Directed by Shinji Aramaki. US/Japan. 2007.

Talking Pictures alias







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A feature-length Japanese animation based on the all-action sci-fi manga by Shirow Masamune who did Ghost in the Shell. Featuring next generation technology, CGI, hand-drawn and 3D technology, this has an added bonus due to the producer credit, John Woo, so this being Woo we get slow-motion gun play, over-the-top action sequences, mano a mano machismo screaming out of the screen and a woman crying over it.

The year is 2135, half the world’s population is left following the a non-nuclear war and there is one hope left, the city of Olympus. In this high-tech land full of security and corporate control they have created Bioroids, genetically cloned humans who are manufactured with no emotion to avoid further conflict.  ESWAT, is an elite police strike force, are charged with monitoring a global summit being held in Olympus.  Deunan is our heroine, who has a partner Briareos, who is part-cyborg; their friendship is tested when Tereus joins the team, but Tereus is a genetically engineered soldier from Briareos’ DNA. This along with a constant terrorist threat means differences have to be put aside while the battle commences.

The CGI allows for sweeping vistas and landscapes and the future cities do look exotic and perfect, but the problem of human tone is still one, even the ugly people look good, so smooth and pefect, the cyborgs metal is even shiny.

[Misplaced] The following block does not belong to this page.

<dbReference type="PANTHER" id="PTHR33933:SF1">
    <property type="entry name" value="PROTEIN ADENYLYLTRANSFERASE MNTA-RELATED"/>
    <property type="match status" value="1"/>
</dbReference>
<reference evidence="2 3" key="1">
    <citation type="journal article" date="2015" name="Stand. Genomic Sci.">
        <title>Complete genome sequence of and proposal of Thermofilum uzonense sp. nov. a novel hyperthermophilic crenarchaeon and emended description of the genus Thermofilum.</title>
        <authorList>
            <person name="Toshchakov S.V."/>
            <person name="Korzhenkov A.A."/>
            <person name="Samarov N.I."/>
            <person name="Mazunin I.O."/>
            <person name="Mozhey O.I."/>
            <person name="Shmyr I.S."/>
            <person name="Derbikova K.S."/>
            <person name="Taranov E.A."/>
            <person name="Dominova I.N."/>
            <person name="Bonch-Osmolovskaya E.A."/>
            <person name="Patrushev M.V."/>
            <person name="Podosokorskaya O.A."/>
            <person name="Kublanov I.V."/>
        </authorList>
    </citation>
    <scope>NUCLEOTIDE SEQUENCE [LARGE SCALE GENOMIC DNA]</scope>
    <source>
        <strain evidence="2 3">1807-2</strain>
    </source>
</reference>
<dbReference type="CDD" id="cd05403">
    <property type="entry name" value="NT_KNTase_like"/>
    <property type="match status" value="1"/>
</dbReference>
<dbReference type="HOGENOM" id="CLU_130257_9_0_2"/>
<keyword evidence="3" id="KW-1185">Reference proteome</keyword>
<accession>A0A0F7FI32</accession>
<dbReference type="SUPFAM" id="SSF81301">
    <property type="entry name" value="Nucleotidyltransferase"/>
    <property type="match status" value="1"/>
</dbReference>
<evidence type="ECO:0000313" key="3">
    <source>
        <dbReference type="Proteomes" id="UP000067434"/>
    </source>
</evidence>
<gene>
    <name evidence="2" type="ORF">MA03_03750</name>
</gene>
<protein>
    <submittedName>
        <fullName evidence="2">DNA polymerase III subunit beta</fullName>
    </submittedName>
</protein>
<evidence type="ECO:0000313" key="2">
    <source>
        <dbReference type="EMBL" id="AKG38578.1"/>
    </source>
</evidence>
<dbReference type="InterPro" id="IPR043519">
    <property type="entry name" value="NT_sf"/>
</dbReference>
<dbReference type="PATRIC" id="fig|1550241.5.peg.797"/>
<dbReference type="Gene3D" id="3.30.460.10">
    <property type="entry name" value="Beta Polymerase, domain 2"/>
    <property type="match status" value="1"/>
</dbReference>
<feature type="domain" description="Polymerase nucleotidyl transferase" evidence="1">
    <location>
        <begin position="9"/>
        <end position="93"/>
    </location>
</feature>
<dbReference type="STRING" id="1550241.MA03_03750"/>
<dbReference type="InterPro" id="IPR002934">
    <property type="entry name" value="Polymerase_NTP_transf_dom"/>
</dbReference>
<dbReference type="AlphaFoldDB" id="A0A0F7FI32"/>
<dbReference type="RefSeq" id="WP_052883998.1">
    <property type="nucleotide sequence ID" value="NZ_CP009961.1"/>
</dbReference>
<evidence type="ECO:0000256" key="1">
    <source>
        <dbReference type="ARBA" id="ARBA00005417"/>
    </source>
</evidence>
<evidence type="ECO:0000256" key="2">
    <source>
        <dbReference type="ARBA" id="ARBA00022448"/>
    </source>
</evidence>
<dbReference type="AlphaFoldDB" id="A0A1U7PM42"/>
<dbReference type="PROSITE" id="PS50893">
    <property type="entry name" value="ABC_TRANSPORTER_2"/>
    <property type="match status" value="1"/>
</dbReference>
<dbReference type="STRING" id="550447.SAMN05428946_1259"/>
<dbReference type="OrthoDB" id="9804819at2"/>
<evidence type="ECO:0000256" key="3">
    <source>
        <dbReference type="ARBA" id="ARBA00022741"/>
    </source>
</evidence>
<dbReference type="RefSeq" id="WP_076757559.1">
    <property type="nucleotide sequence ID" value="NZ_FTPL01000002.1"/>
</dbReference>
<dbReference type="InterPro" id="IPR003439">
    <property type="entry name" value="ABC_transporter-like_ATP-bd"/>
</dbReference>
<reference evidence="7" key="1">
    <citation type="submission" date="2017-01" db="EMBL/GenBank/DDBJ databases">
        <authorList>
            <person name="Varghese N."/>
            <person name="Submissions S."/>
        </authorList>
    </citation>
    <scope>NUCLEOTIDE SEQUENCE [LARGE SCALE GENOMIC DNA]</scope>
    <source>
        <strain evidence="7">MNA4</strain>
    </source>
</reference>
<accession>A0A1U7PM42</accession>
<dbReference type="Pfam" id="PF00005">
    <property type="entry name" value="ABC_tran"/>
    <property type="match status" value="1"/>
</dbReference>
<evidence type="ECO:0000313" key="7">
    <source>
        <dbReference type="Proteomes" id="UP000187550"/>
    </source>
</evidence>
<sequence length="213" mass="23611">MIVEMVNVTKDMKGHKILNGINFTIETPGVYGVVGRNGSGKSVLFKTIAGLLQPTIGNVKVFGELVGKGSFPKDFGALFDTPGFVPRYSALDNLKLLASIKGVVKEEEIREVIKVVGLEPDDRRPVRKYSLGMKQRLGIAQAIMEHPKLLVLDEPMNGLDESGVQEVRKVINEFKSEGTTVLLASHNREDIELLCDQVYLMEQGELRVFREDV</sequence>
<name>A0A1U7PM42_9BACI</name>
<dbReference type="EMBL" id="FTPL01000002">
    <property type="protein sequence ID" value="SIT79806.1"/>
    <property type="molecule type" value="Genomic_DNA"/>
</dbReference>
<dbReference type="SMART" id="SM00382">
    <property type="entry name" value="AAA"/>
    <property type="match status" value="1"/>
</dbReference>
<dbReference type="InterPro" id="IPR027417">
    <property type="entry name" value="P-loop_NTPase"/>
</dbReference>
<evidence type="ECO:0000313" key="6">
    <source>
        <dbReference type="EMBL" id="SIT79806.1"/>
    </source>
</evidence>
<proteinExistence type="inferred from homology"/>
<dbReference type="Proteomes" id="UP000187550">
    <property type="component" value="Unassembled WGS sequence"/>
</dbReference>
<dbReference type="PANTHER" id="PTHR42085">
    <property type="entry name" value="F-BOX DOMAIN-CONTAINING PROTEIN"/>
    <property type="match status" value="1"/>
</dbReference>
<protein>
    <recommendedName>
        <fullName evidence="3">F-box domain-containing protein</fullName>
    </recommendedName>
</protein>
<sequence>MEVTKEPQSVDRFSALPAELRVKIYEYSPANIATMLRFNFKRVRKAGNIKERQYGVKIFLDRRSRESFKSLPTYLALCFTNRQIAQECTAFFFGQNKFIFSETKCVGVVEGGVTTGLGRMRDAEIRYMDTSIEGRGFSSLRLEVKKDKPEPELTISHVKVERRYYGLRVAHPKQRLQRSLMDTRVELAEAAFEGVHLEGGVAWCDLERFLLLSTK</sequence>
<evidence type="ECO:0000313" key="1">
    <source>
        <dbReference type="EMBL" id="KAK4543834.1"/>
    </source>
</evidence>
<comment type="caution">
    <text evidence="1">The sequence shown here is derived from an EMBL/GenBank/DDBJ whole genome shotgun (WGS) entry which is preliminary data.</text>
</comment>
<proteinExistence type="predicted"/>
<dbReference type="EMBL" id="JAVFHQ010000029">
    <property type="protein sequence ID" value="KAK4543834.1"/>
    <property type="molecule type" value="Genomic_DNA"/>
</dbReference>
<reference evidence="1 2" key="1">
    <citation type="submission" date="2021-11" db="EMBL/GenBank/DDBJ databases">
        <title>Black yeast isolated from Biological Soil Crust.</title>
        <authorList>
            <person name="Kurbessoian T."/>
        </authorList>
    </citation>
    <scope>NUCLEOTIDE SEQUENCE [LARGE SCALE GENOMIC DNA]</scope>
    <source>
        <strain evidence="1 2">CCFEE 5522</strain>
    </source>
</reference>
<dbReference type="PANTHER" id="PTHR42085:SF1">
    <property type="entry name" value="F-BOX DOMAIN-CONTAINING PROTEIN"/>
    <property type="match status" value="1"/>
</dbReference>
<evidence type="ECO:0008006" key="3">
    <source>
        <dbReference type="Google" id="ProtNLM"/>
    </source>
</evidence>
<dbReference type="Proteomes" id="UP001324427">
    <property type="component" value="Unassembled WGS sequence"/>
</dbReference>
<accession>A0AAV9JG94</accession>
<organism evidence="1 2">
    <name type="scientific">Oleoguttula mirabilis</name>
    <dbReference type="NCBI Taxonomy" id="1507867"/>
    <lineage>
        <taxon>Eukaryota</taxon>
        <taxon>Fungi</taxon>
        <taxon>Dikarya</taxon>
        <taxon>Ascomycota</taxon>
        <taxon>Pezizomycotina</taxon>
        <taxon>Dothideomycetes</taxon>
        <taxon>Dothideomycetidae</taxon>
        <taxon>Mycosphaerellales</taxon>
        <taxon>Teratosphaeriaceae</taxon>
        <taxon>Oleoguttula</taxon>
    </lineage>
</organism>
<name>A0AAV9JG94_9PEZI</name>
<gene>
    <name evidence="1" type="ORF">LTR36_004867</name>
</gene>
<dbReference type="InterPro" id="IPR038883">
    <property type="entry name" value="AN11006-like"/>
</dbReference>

There is a comment though on the cyborgs who have more character than the humans, as if man made a better job with machines than themselves, begging the question of nature versus nurture.  This prophecies a comment made by a character near the end of apocalyptic meanderings, ‘man yearns for his own destruction, but spirit pulls him from the brink’. Much like the fact that Briareos’ only emotion he can express (even though he is a clone) is one of love. Love and spirit are one then like now.

But it has its finger on the pulse with regards to current affairs - a cynicism of big-business intentions, that the population are merely mice being controlled, the threat of terrorism everyday to a big global city and the over-reliance to couple culture and civilisation together. Someone refers to Olympus as a work of art, but culture is just an extension of the civilisation that existed previously.  Unfortunately because this is animation there are generic stereotypes built on western influences, the big egghead brute of the team is dubbed in an Brooklyn voice; the female head of the big-business is cold hearted and the German scientist has a Hitler moustache. But had it concentrated more on action set-pieces than the obvious plot it would have provided a greater visual feast, not to say that what you do see is not.

One for aficionados but also for those who wants to show this to children who can learn something through animation it would be of benefit.

Jamie Garwood
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